Management consultant Fred Smith points out that there are two kinds of people in any organisation: polluters and purifiers. The polluters are like smokestacks, belching out dirty smoke all the time. They hate clear skies, and no matter how good it gets they find a way to make it gloomy. When the people around them breathe their toxins they feel sicker and sicker. Purifiers, on the other hand, make everything around them better. It doesn’t matter what kind of rotten atmosphere they encounter. They take in the toxic words of polluters just like everyone else does, but they filter them before passing them on. What goes in gloomy and negative comes out fresh and clear.
The question is: when you spend time with people, do they walk away feeling better or worse? Do you clear the air by giving them encouragement and fresh perspective, or do they leave feeling downcast and discouraged? Observe how people respond to you and you’ll know which group you belong to.
‘Mary quietly treasured these things in her heart.’ Luke 2:19 TLB
Max Lucado writes: ‘Some things only a mum can do…like powdering a baby’s bottom with one hand while holding the phone with the other…Spending the day wiping noses, laundering socks, balancing a cheque book, and still mean it when she thanks God for her kids. Some things only a mum can fix…like the cabinet doors her husband couldn’t, and his bruised ego when he found out she could! Broken shoelaces…broken hearts…breaking up with your sweetheart. Some things only a mum can know…like how long it takes to drive from piano lessons to football practice…how many pizzas you need for a sleepover…the number of days left in a term.
The rest of us can only wonder… “Mum, what was it like when that infant’s cry first filled the room? Or the day the school bus pulled to a stop, you placed a kiss on a five-year-old’s cheek, waved goodbye and then saw the tricycle - silent and still? How did you feel? Did you cry? Did you smile?” Were you like Mary who “quietly treasured all these things in her heart?”’ A mother who loves and prays for her children is a force to be reckoned with. When a preacher stopped by a house and asked to speak to the mother, her little boy said, ‘You can’t see her right now, she’s praying.’ That’s because Susanna Wesley spent one hour every day praying for each of her seventeen children. Eventually two of them, John and Charles, were used by God to bring a spiritual awakening to Britain and America and establish the Methodist Church. Such is the influence of a praying mother.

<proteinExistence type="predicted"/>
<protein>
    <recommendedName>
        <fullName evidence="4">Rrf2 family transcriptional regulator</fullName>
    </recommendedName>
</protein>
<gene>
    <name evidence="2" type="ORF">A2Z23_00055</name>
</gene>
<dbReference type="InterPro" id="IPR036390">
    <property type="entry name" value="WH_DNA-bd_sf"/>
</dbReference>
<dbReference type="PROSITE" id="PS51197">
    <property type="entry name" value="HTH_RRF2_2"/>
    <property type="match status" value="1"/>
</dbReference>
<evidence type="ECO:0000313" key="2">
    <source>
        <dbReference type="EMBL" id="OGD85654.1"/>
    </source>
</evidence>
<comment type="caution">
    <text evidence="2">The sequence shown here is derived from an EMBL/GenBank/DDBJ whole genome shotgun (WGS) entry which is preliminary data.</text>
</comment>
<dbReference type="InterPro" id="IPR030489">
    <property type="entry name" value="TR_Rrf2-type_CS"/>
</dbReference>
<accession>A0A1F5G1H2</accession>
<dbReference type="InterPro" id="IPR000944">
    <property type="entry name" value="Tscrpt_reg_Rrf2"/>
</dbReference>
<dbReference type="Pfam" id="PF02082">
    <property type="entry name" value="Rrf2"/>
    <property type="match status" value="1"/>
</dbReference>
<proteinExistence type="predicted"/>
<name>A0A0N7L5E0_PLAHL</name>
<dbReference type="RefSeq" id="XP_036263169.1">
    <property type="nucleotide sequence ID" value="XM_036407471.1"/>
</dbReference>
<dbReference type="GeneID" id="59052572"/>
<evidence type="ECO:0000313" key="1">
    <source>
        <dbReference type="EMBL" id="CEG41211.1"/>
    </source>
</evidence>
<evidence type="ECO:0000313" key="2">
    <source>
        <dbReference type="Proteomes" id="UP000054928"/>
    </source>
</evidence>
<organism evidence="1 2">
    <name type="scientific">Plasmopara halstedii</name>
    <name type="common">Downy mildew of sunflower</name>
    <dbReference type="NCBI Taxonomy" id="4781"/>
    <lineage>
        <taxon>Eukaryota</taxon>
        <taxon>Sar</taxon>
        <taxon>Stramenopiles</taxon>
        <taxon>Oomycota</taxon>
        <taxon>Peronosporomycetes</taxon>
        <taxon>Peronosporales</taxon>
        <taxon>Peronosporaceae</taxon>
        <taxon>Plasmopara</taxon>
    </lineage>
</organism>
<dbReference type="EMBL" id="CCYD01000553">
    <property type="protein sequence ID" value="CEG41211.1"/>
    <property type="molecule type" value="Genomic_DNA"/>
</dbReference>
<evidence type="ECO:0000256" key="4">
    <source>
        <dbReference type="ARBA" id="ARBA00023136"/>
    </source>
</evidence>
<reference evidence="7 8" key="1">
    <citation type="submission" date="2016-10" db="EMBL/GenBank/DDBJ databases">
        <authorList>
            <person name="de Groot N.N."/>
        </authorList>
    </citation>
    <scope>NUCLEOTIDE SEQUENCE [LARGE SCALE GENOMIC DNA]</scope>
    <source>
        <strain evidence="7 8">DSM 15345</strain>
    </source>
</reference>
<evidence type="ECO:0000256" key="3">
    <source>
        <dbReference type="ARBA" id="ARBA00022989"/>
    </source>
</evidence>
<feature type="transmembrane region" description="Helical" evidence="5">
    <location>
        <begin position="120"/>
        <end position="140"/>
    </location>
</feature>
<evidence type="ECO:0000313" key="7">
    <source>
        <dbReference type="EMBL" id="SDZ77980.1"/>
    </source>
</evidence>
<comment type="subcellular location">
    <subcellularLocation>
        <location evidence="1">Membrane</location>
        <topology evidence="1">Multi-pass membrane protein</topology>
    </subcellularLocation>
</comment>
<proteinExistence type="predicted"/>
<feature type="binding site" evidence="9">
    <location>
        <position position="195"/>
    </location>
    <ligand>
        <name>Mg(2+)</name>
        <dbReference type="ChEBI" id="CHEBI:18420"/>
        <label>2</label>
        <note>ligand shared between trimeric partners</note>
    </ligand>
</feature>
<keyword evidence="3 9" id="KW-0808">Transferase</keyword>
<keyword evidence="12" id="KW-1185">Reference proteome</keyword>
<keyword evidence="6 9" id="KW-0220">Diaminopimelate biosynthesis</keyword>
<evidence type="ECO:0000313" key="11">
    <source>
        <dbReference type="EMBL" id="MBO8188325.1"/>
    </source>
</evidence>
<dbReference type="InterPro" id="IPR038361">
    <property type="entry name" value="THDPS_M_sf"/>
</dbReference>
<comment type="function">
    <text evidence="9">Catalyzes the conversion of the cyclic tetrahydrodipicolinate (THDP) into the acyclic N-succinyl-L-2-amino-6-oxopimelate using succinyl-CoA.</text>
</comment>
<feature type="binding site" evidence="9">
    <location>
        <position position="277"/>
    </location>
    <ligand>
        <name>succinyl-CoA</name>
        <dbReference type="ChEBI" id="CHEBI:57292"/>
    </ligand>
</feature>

‘Which yields its fruit in season.’ Psalm 1:3 NIV (2011 Edition)
Your life is lived in seasons, and to be fruitful you must recognise the season you’re in and maximise it. ‘How can I tell when a season is ending?’ you ask. Because the grace that accompanied that season will lift, and what was once rewarding will start to feel unrewarding. The Bible says a successful man or woman is like a tree planted by streams of water ‘which yields its fruit in season’. You can only be fruitful in your season! That’s where blessing and success occur. You can’t just do it whenever you want to; it has to be in your appointed time. When the right season comes, it’s effortless for a tree to produce what’s stored within. And there’s fruit within you that will be produced when you understand what season you’re in. But there are rules for each season; let’s look at them.
Spring - is for training and discipline. That’s when you begin to see God’s purpose for your life and prepare for it. Summer - is for maturing what spring started. The seeds you sowed and nurtured then will grow and multiply now. Autumn - is when you no longer have the passion of youth but the steady calm of the seasoned veteran. If you’re wise, you’re now working smarter instead of harder. It’s time to transition and prepare for the upcoming winter. Winter - is when you assess your accomplishments, enjoy your rewards, pass on your counsel, and take your bows. You have fought the good fight, kept the faith, and finished the course (see 2 Timothy 4:7). If you do it right, each season can be the best season of your life!